Definition - What does Verdejo mean?

Verdejo is a white wine grape variety. Verdejo originated in North Africa and was brought to the Spanish wine growing region of Rueda in the 11th Century. The grape is susceptible to oxidation which affects how the grape is harvested and what types of wine styles can be produced from the variety. The verdejo grape is quite versatile and is used to make refreshing white wines as well as more concentrated sherry-like wines.

WineFrog explains Verdejo

The Verdejo grape variety oxidizes quickly after harvest and was traditionally used to make an oxidized, concentrated sherry-type wine. Over time different harvesting practices and wine making techniques allowed vintners to make different styles of wine from the variety. Verdejo grapes are harvested at night, as the cooler temperatures prevent the light juice of the grape from oxidizing. As a result, the 20 to 30 degree difference in the harvest temperature keeps the grapes from oxidizing as quickly as it normally would and gives modern Vedejo wines a clear, pale yellow color instead of the lightly rusted color of oxidized Verdejo.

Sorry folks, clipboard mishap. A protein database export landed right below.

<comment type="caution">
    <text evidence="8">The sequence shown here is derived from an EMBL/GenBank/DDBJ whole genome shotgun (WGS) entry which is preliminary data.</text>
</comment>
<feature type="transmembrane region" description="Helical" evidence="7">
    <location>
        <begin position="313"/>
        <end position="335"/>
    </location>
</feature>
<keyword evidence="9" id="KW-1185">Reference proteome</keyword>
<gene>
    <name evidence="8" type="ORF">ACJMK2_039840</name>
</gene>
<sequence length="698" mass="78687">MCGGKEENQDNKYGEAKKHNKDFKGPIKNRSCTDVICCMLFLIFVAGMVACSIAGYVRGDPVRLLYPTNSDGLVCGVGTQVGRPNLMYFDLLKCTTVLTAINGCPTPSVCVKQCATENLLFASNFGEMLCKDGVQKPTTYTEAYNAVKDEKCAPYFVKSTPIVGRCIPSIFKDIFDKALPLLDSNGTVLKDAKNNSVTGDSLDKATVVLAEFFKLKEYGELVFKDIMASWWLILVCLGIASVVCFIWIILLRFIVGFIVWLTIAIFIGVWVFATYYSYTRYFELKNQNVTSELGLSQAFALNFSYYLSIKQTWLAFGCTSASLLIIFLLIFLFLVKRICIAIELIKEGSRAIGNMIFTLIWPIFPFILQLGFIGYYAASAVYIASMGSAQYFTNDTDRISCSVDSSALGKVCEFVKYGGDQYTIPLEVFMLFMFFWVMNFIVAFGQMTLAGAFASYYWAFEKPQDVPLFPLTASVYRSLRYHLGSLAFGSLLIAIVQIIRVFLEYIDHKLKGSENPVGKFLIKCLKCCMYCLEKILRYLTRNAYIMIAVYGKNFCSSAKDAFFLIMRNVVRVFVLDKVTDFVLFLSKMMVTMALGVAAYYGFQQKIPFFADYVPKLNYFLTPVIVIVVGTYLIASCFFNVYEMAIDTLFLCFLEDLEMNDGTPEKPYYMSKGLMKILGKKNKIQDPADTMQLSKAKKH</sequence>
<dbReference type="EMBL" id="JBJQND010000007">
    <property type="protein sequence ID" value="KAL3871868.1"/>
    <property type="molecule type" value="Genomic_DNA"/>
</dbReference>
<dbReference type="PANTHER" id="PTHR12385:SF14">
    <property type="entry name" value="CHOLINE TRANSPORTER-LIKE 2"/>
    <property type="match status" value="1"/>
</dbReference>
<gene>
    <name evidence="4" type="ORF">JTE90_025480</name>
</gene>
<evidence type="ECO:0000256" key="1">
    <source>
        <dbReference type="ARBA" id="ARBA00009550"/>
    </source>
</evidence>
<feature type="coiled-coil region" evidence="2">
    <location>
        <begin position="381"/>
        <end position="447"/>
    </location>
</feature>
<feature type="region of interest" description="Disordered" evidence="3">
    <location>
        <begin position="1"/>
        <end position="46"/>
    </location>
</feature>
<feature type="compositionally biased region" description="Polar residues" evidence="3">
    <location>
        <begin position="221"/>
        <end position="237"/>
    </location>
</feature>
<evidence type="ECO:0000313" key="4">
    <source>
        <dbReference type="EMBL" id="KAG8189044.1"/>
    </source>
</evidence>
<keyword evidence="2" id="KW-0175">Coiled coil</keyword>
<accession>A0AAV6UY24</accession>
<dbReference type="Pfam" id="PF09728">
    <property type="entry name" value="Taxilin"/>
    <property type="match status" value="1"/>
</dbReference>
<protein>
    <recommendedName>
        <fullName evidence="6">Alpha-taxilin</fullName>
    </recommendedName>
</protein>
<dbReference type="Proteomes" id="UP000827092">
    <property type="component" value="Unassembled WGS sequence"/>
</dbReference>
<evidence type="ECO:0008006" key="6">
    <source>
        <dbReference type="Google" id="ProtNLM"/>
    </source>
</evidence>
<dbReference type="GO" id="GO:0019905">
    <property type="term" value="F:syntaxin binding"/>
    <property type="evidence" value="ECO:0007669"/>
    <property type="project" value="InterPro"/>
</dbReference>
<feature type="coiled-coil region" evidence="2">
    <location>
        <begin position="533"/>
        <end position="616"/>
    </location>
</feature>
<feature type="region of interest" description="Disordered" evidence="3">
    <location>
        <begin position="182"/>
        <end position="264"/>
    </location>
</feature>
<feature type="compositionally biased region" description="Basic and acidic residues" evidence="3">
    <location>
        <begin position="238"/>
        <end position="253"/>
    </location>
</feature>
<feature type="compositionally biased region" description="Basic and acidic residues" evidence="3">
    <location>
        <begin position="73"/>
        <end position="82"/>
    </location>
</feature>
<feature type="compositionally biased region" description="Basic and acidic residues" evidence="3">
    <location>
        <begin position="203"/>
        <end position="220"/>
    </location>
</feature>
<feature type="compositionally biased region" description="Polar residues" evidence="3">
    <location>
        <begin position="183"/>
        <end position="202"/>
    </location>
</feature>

Wines made with Verdejo have very aromatic aromas with flavors of concentrated fruit, they are full bodied and have very soft well-rounded flavors.

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